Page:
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I read a question about if statement

Which code is faster/same?

if(a==1) return 0;

if(a==1) { return 0; }

Is there really any difference for speed or for compiler in this case?

Thank you in advance.

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closed as not a real question by Matt Ball, Jeroen, Konstantin Dinev, chepner, nneonneo Mar 23 '13 at 16:21

It's difficult to tell what is being asked here. This question is ambiguous, vague, incomplete, overly broad, or rhetorical and cannot be reasonably answered in its current form. For help clarifying this question so that it can be reopened, visit the help center. If this question can be reworded to fit the rules in the help center, please edit the question.

I bet the compiler finds this question offensive. It's better than that! –  Pubby Mar 23 '13 at 14:46
Actually I believe that just by asking this question you spent more time waiting for an answer than all your combined compiler-calls would take to parse that extra pair {}. –  Zeta Mar 23 '13 at 14:48
The brackets don't matter much; the real difference is due to the parentheses. return 0; is much faster than return(0); –  William Pursell Mar 23 '13 at 14:49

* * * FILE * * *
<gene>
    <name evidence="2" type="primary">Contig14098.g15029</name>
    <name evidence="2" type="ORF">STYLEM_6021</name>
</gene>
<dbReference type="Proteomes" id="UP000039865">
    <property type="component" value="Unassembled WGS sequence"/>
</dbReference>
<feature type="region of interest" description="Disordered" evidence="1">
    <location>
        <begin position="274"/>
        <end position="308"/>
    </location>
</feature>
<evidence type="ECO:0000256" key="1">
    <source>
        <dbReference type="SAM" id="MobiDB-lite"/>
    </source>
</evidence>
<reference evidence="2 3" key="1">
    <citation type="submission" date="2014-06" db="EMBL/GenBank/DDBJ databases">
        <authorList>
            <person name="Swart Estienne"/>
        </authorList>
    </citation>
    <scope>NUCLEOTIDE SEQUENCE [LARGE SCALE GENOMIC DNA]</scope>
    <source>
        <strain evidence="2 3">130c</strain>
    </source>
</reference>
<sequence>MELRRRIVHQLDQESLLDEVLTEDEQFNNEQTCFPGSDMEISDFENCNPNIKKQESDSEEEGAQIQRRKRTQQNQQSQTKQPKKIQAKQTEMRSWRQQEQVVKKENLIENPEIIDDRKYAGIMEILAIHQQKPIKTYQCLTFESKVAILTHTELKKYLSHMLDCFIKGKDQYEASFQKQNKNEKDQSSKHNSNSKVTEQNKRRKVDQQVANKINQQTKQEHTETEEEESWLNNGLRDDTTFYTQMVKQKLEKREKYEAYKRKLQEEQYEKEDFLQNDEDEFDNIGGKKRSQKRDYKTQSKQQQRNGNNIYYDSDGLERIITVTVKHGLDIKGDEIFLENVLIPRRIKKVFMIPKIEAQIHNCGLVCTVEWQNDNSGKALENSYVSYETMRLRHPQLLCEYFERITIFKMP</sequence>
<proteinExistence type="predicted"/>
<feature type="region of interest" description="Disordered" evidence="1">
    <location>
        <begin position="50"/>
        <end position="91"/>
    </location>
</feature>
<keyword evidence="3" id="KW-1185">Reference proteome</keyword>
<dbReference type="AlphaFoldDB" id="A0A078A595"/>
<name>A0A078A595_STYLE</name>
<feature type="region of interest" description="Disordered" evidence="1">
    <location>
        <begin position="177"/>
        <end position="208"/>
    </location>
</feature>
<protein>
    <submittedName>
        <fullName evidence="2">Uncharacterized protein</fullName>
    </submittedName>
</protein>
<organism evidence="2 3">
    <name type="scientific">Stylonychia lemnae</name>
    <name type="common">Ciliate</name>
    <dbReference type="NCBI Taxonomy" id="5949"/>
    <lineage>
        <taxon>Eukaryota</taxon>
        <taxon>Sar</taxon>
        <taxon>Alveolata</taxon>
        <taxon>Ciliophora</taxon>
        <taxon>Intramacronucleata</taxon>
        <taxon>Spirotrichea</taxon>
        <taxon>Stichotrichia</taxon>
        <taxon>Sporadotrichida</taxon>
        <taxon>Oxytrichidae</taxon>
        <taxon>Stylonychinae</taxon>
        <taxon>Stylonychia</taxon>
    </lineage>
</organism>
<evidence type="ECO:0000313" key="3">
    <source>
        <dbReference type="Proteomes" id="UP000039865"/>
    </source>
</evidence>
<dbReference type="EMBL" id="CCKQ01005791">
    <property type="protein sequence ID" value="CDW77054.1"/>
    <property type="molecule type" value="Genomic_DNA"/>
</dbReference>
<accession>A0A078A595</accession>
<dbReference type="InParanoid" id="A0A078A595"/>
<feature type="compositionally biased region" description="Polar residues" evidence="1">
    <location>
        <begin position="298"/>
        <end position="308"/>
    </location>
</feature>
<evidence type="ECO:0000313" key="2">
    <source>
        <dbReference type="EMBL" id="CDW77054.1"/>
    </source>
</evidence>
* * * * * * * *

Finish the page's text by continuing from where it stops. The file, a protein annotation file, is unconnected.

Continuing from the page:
4 Answers 4

up vote 7 down vote accepted

Concerning run-time speed, they are exactly the same thing.

The C++11 Standard defines the first form to be an implicit variation of the second form. Per Paragraph 6.4/1, in fact:

[...] The substatement in a selection-statement (each substatement, in the else form of the if statement) implicitly defines a block scope (3.3). If the substatement in a selection-statement is a single statement and not a compound-statement, it is as if it was rewritten to be a compound-statement containing the original substatement. [Example:

if (x)
    int i;

can be equivalently rewritten as

if (x) {
    int i;

Thus after the if statement, i is no longer in scope. —end example ]

The additional compilation time required to parse the extra braces is so small that it can be safely disregarded. Choose the form which makes the code easier to read or to maintain in your case.

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There is no difference in performance except the tiny, tiny, tiny amount of extra time required to parse the braces at compile-time.

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.. and the time needed to put the curly brackets there –  scones Mar 23 '13 at 14:47

Runtime speed is exactly the same. Compilation speed could have differences somewhere around the order of nanoseconds. For all practical reasons and purposes, however, the two statements are identical.

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There is ABSOLUTELY NO difference in the speed of both statements.

Premature optimization is a bad thing. Don't spend a lot of time worrying about such things.

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